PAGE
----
I have a scenario I'm working through that looks something like this: I have 2 tables (in practice way more than 2 tables) that entail GA site analytics that are both joined with a content items dimensions table and each with a date dimension.One fact table, with aggregated metrics, looks like this: Treating cms_id as a consolidated dimension works great because I can specify that both of these tables join with my content items table on that cms_id, and that's fine.But I don't have a corresponding dimension table for dates!So right now, in my explore there are 2 date dimensions and you need to know coming in which dimension to use depending on which table you're working with!What's the right way to model this, so that I can select date in one spot in my explore and have it do the right thing on both of these tables, without creating a dates dimension table? I think I understand, but just to clarify: Are you trying to get the dates in both tables to work as a single unit?It sounds like maybe you're looking to ensure that when someone filters on one of these dates, it will apply to both.We should be able to do this using templated filters, but let me know if I've missed the mark here. Though, I don't want to have to pick an arbitrary table as having the "canonical" date, since I'm not always querying that table, so I'm not sure a templated filter is what I want either.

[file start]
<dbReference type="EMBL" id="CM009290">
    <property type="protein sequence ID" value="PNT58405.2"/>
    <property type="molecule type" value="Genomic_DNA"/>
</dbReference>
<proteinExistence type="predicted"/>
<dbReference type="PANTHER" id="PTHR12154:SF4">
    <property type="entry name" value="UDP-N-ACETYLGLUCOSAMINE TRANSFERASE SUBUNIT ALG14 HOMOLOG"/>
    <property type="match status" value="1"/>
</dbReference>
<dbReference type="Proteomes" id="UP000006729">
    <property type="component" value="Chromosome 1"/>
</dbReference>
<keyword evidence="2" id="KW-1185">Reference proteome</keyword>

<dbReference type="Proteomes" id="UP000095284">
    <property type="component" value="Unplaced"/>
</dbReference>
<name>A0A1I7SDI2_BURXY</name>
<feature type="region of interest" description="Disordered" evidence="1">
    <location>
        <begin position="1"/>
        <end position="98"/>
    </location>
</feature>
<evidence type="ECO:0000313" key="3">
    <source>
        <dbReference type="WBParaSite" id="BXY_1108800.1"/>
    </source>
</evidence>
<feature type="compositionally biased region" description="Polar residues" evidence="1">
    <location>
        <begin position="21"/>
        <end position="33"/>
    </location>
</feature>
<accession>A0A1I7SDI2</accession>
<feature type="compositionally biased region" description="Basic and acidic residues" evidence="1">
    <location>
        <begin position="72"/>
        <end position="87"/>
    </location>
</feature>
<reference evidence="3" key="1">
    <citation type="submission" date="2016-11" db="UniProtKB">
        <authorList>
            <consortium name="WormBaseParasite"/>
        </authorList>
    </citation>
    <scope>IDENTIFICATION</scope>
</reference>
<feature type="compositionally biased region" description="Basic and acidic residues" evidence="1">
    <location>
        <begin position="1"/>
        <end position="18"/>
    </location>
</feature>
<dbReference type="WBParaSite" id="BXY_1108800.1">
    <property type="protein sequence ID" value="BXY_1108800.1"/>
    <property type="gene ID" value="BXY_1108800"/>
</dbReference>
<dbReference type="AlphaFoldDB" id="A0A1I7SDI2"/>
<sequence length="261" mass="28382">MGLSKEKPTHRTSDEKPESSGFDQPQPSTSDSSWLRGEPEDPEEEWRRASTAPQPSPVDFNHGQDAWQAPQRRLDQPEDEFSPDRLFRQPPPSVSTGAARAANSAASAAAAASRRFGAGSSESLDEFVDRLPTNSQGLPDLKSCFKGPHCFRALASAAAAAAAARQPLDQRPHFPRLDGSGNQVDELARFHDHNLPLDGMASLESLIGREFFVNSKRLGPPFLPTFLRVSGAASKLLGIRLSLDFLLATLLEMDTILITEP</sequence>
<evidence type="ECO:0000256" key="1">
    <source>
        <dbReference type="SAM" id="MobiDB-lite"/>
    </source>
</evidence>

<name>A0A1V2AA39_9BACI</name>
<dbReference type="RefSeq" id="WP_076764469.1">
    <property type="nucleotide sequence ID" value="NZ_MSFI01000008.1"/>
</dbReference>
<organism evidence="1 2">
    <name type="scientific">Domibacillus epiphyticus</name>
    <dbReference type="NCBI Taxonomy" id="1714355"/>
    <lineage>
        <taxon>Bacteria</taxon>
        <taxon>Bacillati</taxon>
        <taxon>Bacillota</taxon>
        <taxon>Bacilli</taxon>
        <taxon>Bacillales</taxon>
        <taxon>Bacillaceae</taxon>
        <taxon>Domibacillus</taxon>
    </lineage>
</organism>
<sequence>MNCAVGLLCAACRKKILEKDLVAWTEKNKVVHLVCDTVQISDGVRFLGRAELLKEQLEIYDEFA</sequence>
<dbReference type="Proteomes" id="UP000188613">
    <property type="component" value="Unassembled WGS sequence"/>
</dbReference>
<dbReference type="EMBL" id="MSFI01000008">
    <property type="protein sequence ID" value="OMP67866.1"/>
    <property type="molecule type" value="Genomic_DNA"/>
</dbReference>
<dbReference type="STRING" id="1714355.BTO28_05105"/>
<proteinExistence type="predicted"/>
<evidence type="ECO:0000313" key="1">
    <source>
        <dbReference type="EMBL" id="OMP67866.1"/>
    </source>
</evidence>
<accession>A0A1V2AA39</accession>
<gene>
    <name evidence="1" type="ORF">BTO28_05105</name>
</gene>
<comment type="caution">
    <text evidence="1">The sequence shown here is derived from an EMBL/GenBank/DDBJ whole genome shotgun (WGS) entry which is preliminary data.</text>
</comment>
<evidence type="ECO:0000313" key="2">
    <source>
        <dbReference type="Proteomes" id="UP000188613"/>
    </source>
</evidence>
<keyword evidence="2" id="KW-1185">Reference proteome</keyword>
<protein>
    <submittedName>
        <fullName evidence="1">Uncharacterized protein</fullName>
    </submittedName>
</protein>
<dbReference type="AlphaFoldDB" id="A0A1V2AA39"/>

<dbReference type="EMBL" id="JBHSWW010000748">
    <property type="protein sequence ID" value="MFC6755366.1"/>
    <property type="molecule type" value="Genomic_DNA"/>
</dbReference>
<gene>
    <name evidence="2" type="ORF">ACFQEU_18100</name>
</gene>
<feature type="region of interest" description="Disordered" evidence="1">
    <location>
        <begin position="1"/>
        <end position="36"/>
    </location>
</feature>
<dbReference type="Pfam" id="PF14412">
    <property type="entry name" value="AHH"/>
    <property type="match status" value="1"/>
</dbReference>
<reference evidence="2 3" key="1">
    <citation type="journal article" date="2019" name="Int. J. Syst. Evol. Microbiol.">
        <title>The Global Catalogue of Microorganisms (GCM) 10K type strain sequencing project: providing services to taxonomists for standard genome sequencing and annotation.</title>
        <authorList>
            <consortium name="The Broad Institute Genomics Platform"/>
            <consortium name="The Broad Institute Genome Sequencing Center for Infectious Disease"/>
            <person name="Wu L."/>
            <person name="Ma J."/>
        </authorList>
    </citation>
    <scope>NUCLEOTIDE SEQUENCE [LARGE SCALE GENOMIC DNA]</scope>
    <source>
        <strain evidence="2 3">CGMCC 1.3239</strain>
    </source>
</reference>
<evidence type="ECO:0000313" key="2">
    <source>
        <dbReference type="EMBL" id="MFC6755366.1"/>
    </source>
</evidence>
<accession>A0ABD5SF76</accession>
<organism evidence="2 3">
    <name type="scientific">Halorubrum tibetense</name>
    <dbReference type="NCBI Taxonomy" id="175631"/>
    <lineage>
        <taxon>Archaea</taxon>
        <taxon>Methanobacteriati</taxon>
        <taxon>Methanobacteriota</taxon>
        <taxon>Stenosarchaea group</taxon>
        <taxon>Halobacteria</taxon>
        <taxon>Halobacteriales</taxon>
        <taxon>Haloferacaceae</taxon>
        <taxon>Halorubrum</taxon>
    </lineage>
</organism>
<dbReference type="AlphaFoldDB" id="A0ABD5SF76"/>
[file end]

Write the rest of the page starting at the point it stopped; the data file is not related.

but I need to specify this join for multiple tables!"why don't you just use from," I can hear you saying--I tried that, but then the dimension again shows up as a separate field for each thing I'm joining it to, defeating the purpose! EDIT: I thought about just generating the product of the cms ids and the dates, but in a world with 50k content items and 1000 dates, that ends up with a table of 50 million rows and I don't want that EDIT 2: I ended up implementing the cartesian-product-of-ids-and-dates idea, which from a query standpoint works really well.Time will tell if this is sustainable from a data size standpoint.Hey @jfhbrook, Glad that taking the cartesian-product-of-ids-and-dates idea is working for you.
This is great from a query standpoint, but I totally understand your concern with this method from a data size standpoint.
If this becomes a problem in the future, you could go back to using the generating_series function.